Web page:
Philhellenism and the Egyptian Other: Wouter Hanegraaff on Reading the Hermetica

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In this special episode we explore how the Corpus Hermeticum has been read in modern scholarship, beginning with Reitzenstein’s seminal Poimandres in 1904 and up to Festugière’s perhaps even more seminal Révélation d’Hermès Trismegiste, published from 1944-1954 and beyond, up to the current generation of scholars re-writing the history of Hermetism at the moment. The context brought out by Hanegraaff is that of the Humboldt-Universitätssystem, with its emphasis on Bildung through exposure to ‘the glory that was Greece’; among the problems with previous readings of the Hermetica nurtured in this university-context have been not only a cartoonish philhellenism and belief in Greek cultural purity, but also fears and discourses around ‘decline and fall’ scenarios and attempts to fit Christian primacy into new moulds as historical scholarship advanced in the course of the twentieth century.

Various attempts have been made by various scholars to try to figure out what to make of the Hermetica within these mental constructs: Was this philosophy (and thus Greek)? Or was it perhaps (irrational) Oriental religion? The scholarly back-and-forth makes for a great story, well-told by Prof Hanegraaff.

Interview Bio

Wouter J. Hanegraaff is Professor of History of Hermetic Philosophy and related currents at the University of Amsterdam. From 2005 to 2013 he was President of the European Society for the Study of Western Esotericism (ESSWE), and in 2006 he was elected member of the Royal Dutch Academy of Arts and Sciences (KNAW). Since the mid-1990s, Hanegraaff has been active at the forefront of the academic study of  History of Hermetic Philosophy and related currents, also known as “Western Esotericism”.

Check out Wouter’s profile here, and his Creative Reading blog and Western Culture and Counter-culture project are both worth checking out.

Works Discussed in this Episode:

A cursus of major scholarship on the Hermetica in the twentieth and twenty-first centuries:

  • Richard Reitzenstein. Poimandres: Studien zur griechisch-agyptischen und fruhchristlichen Literatur. Teubner, Leipzig, 1904.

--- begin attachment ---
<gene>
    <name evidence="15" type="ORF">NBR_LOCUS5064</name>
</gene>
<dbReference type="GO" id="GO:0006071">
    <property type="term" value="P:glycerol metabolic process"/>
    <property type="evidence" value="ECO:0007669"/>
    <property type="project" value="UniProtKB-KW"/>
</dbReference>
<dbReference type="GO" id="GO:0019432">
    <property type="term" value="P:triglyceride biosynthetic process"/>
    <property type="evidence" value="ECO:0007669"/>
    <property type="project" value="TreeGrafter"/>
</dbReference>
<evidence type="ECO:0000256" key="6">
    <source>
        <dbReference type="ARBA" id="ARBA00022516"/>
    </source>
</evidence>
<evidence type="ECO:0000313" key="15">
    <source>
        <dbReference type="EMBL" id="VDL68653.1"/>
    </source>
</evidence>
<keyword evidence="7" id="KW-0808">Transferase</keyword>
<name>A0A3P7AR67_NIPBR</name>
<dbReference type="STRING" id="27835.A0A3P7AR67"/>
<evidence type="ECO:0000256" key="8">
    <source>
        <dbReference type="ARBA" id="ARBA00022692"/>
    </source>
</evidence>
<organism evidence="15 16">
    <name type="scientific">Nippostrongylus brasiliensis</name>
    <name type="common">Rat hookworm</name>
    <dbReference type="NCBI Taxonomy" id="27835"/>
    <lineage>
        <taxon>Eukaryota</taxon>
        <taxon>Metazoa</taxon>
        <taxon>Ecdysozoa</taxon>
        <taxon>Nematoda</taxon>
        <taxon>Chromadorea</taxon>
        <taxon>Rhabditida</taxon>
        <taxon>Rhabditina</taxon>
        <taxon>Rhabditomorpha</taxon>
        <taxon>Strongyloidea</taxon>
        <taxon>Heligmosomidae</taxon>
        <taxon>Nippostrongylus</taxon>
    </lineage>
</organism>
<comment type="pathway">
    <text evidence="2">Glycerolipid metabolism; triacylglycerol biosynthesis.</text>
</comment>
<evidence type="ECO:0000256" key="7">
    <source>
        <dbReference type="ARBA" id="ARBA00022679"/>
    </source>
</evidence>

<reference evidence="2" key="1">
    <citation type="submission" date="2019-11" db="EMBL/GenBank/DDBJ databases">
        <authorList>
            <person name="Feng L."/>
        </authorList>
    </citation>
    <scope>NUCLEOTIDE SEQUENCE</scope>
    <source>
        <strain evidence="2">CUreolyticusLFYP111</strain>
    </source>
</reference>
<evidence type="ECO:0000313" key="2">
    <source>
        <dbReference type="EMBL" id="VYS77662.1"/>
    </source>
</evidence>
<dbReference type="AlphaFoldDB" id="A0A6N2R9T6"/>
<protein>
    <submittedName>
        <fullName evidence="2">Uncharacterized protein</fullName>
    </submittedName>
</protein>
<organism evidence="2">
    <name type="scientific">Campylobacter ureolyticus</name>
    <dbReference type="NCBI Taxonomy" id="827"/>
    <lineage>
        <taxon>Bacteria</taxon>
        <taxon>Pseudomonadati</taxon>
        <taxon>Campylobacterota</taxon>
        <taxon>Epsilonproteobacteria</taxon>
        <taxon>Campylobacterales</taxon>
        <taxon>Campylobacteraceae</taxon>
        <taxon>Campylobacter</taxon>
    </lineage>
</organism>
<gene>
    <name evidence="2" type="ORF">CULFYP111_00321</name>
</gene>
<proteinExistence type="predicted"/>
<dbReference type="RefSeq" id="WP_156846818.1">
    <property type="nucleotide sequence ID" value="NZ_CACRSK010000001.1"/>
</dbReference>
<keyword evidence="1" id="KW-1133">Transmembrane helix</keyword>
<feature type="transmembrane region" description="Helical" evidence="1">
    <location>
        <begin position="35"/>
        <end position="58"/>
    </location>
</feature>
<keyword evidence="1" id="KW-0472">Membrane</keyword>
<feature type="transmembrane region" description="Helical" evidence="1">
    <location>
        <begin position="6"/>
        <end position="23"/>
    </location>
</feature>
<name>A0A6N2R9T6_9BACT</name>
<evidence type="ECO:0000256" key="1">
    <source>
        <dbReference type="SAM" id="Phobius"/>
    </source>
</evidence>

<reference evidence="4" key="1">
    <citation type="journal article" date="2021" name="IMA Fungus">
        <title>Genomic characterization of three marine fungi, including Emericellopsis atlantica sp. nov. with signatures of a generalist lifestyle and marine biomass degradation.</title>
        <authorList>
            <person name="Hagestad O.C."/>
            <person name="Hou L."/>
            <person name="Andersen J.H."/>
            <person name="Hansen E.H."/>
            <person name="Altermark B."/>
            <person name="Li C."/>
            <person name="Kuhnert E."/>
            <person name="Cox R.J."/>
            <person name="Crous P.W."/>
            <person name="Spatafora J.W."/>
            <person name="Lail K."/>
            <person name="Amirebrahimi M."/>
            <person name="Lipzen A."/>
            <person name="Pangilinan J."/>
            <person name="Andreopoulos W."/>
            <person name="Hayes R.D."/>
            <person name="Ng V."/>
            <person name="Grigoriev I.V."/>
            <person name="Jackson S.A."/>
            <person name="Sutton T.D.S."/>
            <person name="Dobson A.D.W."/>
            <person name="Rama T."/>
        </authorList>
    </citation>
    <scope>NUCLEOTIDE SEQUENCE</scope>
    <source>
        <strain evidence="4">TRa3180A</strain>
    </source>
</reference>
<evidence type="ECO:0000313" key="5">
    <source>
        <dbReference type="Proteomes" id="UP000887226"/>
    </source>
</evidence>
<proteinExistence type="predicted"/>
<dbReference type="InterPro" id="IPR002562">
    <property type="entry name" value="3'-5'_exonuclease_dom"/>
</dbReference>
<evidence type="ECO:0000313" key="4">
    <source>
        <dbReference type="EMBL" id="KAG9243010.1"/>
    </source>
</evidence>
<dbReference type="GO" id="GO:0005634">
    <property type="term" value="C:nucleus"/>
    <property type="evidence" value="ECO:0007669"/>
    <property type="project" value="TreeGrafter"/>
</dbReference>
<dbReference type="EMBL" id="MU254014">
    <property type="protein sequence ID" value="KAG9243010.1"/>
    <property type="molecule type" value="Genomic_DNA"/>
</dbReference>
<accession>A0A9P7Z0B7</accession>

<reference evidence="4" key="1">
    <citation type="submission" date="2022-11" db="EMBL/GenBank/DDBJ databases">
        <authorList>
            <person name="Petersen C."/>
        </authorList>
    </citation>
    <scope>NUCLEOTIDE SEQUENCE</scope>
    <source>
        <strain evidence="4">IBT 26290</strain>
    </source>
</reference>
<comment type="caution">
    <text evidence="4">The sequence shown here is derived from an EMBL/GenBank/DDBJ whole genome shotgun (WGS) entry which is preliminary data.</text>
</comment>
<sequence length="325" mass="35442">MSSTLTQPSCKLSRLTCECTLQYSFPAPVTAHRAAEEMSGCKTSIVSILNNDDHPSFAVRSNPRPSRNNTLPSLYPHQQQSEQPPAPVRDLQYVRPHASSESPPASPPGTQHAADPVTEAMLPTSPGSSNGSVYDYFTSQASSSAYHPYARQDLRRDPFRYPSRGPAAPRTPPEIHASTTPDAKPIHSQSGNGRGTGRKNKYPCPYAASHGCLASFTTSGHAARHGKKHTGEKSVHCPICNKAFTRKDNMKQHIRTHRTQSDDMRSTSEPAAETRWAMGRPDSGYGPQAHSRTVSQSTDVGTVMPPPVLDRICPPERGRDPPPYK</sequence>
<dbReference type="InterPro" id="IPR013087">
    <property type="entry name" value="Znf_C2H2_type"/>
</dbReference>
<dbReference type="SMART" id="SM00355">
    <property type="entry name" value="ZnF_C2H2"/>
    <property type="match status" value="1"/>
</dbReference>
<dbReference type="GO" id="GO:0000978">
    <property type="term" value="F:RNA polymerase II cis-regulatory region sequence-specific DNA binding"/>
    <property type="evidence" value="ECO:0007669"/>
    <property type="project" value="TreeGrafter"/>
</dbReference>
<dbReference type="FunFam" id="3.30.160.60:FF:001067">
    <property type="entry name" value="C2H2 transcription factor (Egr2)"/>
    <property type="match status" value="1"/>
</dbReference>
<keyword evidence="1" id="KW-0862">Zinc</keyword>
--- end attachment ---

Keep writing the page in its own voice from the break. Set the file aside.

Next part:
• Thaddeus Zielinski. Hermes und die Hermetik. Archiv für Religionswissenschaft, 8-9: pp. 322-72; , 1905-1906.
  • G.R.S. Mead. Thrice-Greatest Hermes: Studies in Hellenistic Philosophy and Gnosis. Theosophical Publishing Society, London, 1906.
  • Walter Scott. Hermetica. Shambhala, Boston, 1993 [originally published 1925].
  • Josef Kroll. Die Lehren des Hermes Trismegistos. Aschendorsche Verlagsbuch-handlung, Münster, 1928.
  • A.-J. Festugière. La révélation d’Hermes Trismegiste. J. Gabalda, Paris, 1944- 1954. 4 vols.
  • J.-P. Mahé. Hermès en Haute-Égypte: les textes hermétiques de Nag Hammadi et leurs parallèles grecs et latins. Number 3 in Bibliotèque Copte de Nag-Hammadi, Textes. Les Presses de l’Université Laval, Québec, 1978.
  • Idem. Hermès en Haute-Égypte: le fragment du discours parfait at les dénitions Hermétiques arméniennes (NH VI, 8.8a) . Number 7 in Bibliotèque Copte de Nag Hammadi, Textes. Les Presses de l’Université Laval, Québec, 1982.
  • Garth Fowden. The Egyptian Hermes: A Historical Approach to the Late Pagan Mind. Cambridge University Press, Cambridge, 1986.
  • Thomas McAllister Scott. Egyptian Elements in Hermetic Literature. Thesis, Harvard Divinity School, 1987.
  • Anna van den Kerchove. La voie d’Hermès: Pratiques rituelles et traités hermétiques. Brill, Leiden, 2012.
  • Christian H. Bull. The Tradition of Hermes Trismegistus: The Egyptian Priestly Figure as a Teacher of Hellenized Wisdom. Brill, Leiden, 2018.

Other Works Discussed:

  • E. R. Dodds. The Parmenides of Plato and the Neoplatonic One. CQ , 22, 1928.
  • Idem. The Greeks and the Irrational. University of California Press, Berkeley, CA, 1968.
  • Oswald Spengler. Der Untergang des Abendlandes: Gestalt und Werklichkeit. C.H. Beck, München, 1918.
  • Idem. Der Untergang des Abandlandes: Welhistorische Perpectiven. C.H. Beck, München, 1922.
  • Johan Joachim Winckelmann, ‘edle Einfalt und stille Größe’: Gedanken über die Nachahmung der griechischen Werke in der Malerey und Bildhauerkunst. Walthersche Buchhandlung, Dresden & Leipzig, 1756, p. 21.